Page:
"Ah! Did you hear what you just said?! You're surprised! The prophecy came true!"

"What are you telling me? That the prediction is the prediction?!"

"As long as you heard the prediction before the prediction came true. There's nothing retroactive going on here!"

At that point I was ready to walk away in anger, except...the prediction had come true. I was surprised. But wait--when she first plunked that book on the table I was a bit surprised, and that was before the prediction. Of course, after the prediction, I was even more surprised that my surprise was the surprise.

"Do degrees of surprise count?" I asked.

"What do you mean?"

"Never mind. You said you do astrology?"

"That will be another $20."

Another $20! I had already spent $10 to get into the fair in the first place, and then $20 on the palm reading. This spiritual journey was costing me more than soulless materialism! Still, when better to take the leap of faith then when you're in the hole? I gave her another $20.

"First off," she said. "When's your birthday?"

"December 15."

"So you're a Sagittarius. What year were you born?"


"What time?"

"I don't know the exact time. It was in the morning."

"Predawn or post dawn?"

"Um, predawn, because I remember my father once telling me he was about to go to bed, when he suddenly had to rush my mother to the hospital."

The fortune teller nodded, reached under the table, and produced a book titled Bilgewater's Complete Guide to Astrology. Again, she laid the book out in front of me to see. She flipped the pages to a section or chapter titled, not surprisingly, SAGITTARIUS , then to a subsection titled DECEMBER, 15, then to a sub-subsection titled 1961, and to a sub-sub-subsection titled MORNING, and finally, a sub-sub-sub-subsection titled PRE-DAWN . Underneath all that was a prediction:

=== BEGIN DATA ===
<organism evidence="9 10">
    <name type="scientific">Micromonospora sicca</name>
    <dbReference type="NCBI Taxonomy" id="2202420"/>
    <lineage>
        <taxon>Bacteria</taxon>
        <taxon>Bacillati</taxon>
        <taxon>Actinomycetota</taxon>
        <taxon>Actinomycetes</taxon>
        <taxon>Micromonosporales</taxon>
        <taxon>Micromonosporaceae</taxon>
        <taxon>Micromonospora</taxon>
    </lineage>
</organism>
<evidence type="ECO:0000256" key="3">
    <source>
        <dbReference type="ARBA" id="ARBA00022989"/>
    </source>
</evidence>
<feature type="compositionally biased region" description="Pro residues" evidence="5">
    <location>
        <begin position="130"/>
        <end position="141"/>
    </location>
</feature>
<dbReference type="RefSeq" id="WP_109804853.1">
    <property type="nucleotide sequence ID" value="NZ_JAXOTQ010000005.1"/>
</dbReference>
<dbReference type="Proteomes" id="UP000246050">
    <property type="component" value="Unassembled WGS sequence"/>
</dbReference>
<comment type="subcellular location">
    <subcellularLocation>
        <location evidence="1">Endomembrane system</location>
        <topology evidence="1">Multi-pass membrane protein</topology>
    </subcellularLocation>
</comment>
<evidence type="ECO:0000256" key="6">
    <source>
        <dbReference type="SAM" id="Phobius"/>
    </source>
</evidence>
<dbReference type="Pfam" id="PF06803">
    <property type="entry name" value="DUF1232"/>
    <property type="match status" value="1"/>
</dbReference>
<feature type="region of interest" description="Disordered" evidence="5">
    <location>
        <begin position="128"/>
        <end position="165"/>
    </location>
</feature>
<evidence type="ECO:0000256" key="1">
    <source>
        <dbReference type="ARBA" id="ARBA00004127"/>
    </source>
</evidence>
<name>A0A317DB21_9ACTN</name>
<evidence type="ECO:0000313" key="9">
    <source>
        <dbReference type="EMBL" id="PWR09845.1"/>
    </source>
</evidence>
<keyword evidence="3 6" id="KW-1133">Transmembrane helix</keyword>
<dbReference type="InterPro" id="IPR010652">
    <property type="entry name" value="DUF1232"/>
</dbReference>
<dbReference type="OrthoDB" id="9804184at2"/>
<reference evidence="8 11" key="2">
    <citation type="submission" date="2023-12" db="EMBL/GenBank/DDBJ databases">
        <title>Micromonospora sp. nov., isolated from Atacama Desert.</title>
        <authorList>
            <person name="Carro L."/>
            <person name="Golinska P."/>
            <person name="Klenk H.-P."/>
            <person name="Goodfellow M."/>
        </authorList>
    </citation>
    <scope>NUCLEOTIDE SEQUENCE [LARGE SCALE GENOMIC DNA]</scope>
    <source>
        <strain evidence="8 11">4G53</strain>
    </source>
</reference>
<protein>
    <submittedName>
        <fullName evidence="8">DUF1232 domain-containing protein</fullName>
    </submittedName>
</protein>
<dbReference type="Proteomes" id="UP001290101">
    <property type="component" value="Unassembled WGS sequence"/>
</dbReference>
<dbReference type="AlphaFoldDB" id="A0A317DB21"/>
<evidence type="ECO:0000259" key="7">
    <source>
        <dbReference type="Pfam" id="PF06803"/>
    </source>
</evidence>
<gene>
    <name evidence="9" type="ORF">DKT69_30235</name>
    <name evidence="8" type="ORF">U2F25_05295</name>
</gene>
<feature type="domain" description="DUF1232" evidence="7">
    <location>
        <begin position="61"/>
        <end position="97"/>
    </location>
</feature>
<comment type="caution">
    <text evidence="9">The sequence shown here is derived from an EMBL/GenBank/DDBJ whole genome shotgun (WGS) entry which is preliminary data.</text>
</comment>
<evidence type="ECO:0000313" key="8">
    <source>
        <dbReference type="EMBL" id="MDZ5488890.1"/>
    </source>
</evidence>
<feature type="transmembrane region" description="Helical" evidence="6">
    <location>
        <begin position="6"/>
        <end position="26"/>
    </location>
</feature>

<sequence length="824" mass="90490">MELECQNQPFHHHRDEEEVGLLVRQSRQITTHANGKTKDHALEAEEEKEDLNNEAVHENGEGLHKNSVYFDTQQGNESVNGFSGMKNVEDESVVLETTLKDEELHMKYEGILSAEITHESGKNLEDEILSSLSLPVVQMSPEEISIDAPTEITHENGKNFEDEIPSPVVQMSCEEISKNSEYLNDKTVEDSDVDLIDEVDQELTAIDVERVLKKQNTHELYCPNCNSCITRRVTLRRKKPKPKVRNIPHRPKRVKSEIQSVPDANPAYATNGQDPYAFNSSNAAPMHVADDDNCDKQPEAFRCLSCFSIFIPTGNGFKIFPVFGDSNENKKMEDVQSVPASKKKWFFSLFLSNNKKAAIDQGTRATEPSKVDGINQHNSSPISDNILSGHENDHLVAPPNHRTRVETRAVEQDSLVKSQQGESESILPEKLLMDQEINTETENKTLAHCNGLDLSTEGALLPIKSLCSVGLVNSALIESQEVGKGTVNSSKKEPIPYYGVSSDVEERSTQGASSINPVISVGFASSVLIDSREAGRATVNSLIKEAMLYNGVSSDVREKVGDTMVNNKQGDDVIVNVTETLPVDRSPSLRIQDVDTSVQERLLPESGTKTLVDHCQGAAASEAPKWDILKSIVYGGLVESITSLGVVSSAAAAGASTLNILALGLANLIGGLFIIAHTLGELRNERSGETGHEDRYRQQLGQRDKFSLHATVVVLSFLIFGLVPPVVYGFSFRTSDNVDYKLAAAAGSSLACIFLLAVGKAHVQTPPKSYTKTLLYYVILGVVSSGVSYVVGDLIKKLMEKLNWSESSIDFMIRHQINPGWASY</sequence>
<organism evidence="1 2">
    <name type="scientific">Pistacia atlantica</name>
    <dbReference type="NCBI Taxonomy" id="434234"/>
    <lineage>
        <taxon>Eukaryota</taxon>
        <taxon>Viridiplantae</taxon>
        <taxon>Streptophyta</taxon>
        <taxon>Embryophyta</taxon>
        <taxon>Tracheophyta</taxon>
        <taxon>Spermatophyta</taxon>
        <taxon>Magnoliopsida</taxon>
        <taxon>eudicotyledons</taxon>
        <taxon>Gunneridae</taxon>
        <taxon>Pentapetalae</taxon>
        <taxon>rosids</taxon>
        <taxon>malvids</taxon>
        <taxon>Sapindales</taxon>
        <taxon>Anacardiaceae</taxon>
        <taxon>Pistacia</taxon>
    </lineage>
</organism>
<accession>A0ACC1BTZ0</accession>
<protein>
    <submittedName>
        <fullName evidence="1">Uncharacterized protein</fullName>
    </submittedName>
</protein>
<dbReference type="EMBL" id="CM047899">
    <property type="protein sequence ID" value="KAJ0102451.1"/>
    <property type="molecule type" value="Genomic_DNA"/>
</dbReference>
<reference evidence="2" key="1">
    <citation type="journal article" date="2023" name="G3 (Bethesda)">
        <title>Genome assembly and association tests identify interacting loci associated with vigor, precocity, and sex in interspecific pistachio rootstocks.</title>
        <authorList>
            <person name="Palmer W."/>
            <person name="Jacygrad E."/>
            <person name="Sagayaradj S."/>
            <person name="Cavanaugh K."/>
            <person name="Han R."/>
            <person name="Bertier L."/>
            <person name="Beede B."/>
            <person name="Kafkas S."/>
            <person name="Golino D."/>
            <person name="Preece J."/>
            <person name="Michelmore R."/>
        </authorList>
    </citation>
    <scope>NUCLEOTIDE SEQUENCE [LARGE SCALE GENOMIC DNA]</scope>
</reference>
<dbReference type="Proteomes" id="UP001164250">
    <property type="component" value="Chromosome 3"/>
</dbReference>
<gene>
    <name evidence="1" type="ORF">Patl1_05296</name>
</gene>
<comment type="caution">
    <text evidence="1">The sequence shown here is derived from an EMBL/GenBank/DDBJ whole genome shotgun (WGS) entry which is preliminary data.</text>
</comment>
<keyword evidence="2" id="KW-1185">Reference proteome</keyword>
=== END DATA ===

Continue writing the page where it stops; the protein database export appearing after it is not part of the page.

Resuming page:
You shall experience sorrow.

"What kind of sorrow?" I asked.

"Oh, the book won't tell you."

"Now, why not? There's no surprise involved!"

"Maybe not. But if you know what the sorrow is, you'll steel yourself against it, and it won't be as sorrowful."

"OK, this is enough psychic phenomenon for me. I'm sorry I even came."

"Ah! Did you hear yourself? You said you were sorry!"


"The word sorry is derived from sorrow. Or sorrow is derived from sorry. One of the two. Sorry-sorrow, sorry-sorrow, sorry-sorrow!"

I guess she had me there. I had come in contact with the supernatural. If only the supernatural hadn't ended as soon as it had begun.

"I don't suppose you read tea leaves?" I asked.

"Oh, I left that book at home."